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  • The bad culture mentioned is due to poorly performing but very powerful people and until managers become more accountable, and until it is recognised that nothing can be changed till they are dealt with, then the likes of Mary Greene, who tried to flag up failings, will continue to become targets and very often be destroyed in the process.
    Deal with the rogue people first.
    Julie Fagan, founder member of CAUSE

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  • Trying to put a point/augument over or challenging managers at the moment is like switching on a pre-recorded reply. They are trained puppets, yes people to higher management. I hope this new training scheme allows for a change in that approach.

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  • I remember the days when ward sisters, nursing officers and the chief nursing officer were compassionate, cared deeply about their staff and were excellent role models. The staff followed their example. God help us if we follow the example shown by some of the ward sisters I have worked with these past few years.

    They were senior nurses because they had worked their way up, worked hard, were experts in their chosen field and had and gave respect to everyone.

    I also remember the days when student nurses were personally interviewed by the Chief Nursing Officer, had continuous assessments throughout their training, were removed from the course if their behaviour or attitude was not acceptable and were given 'management' experience in their 3rd year.

    The fact that senior nurses are now having to go on a course to learn how to be a decent caring nurse is pathetic and a sign that nurse training/recruitment has gone down the plughole.

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  • Wish I could be enthusiastic that more "leadership training" was a great investment and would be effective in reversing the 'crisis in nursing care'.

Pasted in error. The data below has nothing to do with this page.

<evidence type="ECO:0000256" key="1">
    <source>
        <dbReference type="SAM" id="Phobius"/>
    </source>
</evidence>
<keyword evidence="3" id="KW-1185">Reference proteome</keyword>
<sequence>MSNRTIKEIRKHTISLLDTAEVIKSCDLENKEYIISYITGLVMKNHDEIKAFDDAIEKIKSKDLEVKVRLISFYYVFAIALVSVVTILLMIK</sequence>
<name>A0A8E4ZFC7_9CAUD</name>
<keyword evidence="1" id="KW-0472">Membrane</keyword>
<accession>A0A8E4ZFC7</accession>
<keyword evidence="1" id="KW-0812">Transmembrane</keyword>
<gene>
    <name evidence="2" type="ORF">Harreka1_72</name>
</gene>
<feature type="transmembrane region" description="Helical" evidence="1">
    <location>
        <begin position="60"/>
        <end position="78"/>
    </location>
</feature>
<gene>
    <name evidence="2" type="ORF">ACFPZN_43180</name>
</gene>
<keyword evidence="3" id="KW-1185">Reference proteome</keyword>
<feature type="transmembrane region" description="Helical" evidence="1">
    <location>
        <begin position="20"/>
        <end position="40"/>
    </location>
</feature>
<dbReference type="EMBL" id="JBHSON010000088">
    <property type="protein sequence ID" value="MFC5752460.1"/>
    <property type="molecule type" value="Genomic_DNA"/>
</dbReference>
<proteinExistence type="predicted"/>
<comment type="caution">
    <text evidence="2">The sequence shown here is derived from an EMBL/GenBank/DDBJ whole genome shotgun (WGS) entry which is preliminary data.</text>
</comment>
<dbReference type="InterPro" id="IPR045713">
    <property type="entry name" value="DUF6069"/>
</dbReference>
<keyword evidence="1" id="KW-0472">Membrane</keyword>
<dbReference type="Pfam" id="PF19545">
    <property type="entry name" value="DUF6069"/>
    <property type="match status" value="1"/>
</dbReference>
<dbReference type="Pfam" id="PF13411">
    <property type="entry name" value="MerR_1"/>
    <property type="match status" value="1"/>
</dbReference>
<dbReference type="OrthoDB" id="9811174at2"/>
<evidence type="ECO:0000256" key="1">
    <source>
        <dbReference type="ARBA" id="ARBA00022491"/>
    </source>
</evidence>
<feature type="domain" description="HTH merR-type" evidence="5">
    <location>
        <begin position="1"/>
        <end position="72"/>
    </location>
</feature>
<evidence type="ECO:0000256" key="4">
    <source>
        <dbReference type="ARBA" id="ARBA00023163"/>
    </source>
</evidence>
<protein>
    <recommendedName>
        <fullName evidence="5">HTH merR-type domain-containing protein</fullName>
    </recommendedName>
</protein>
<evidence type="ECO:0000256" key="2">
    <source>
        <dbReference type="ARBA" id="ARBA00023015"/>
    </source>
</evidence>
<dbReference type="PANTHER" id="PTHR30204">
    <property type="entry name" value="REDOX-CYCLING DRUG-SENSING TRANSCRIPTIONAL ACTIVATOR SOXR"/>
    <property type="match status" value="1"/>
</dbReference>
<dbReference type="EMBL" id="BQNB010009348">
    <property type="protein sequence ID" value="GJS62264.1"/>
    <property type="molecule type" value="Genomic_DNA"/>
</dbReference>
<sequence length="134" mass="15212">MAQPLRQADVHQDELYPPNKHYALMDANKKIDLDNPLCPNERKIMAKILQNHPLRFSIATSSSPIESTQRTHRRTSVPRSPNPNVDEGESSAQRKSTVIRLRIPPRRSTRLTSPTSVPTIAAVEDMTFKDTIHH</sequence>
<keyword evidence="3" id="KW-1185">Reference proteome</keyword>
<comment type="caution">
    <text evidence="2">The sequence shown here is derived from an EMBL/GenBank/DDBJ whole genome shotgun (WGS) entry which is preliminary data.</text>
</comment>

Is there any evidence at all that the millions of pounds spent over the last decade or so on "leadership training" has worked to raise standards?

    Didn't think so. Unlikely that 'more of the leadership same' without the fundamental 'culture change' (read: 'culture revolution') that Stephen Moss mentions will make much difference.

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  • tinkerbell

    sorry to sound so pesimistic but in my opinion this is all about 'new leadership' to implement the social reforms. I'm thinking they just want to ensure that the new workforce working under NHS restrictions never complain and that the private sector is promoted further and all hail puttting profit before care.

    As usual, hopefully i am wrong.

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  • Why don't they use some of the £140 million on more staff!!! If we had more staff the patients would be looked after properly and treated better??? It's not rocket science is it???

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  • is it really the current nurses and their lack of training which is the problem or a lack of nurses?

    should be investigated with publication of the results for all to read before pouring yet more of our money into the wrong bottomless hole without addressing the real issues which might just help improve patient care.